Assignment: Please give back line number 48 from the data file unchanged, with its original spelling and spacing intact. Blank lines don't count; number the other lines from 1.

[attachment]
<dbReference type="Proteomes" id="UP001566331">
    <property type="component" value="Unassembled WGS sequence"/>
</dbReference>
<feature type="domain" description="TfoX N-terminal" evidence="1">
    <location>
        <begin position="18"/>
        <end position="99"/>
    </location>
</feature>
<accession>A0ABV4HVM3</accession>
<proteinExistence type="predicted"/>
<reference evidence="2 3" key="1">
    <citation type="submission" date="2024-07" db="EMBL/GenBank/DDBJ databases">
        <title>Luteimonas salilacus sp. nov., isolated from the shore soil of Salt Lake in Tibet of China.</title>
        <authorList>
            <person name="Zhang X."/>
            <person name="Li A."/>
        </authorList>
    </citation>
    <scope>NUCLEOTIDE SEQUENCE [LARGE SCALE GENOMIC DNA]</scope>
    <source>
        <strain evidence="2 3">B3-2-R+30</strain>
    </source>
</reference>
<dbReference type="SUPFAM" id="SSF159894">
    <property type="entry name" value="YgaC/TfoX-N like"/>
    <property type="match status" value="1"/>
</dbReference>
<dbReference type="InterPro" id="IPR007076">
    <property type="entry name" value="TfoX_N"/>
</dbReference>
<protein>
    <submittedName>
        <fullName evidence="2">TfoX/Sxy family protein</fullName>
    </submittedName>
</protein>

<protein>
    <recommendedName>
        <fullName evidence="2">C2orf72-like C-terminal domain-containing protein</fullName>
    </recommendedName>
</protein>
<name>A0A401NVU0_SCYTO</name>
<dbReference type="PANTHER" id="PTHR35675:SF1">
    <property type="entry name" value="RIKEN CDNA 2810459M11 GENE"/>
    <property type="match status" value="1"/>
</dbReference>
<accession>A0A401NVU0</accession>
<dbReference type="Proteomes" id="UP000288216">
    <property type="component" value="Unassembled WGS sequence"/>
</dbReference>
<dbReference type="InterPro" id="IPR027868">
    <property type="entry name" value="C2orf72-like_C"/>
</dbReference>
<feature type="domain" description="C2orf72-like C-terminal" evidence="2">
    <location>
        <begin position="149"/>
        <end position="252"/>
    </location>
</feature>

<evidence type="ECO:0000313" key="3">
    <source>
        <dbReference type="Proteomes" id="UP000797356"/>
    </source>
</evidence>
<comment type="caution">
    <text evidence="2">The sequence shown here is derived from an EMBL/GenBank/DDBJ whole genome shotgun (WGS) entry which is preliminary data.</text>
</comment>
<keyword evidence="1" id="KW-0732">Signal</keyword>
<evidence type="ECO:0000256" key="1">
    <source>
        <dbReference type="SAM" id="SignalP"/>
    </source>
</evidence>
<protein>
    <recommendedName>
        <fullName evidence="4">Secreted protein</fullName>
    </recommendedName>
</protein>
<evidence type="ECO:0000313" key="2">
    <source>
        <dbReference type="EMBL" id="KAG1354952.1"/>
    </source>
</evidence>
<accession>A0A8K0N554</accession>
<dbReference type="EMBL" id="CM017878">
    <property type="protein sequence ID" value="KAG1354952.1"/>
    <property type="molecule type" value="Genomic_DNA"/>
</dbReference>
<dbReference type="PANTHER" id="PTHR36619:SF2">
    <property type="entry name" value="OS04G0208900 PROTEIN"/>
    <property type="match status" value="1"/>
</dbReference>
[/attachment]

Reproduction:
<dbReference type="Proteomes" id="UP000288216">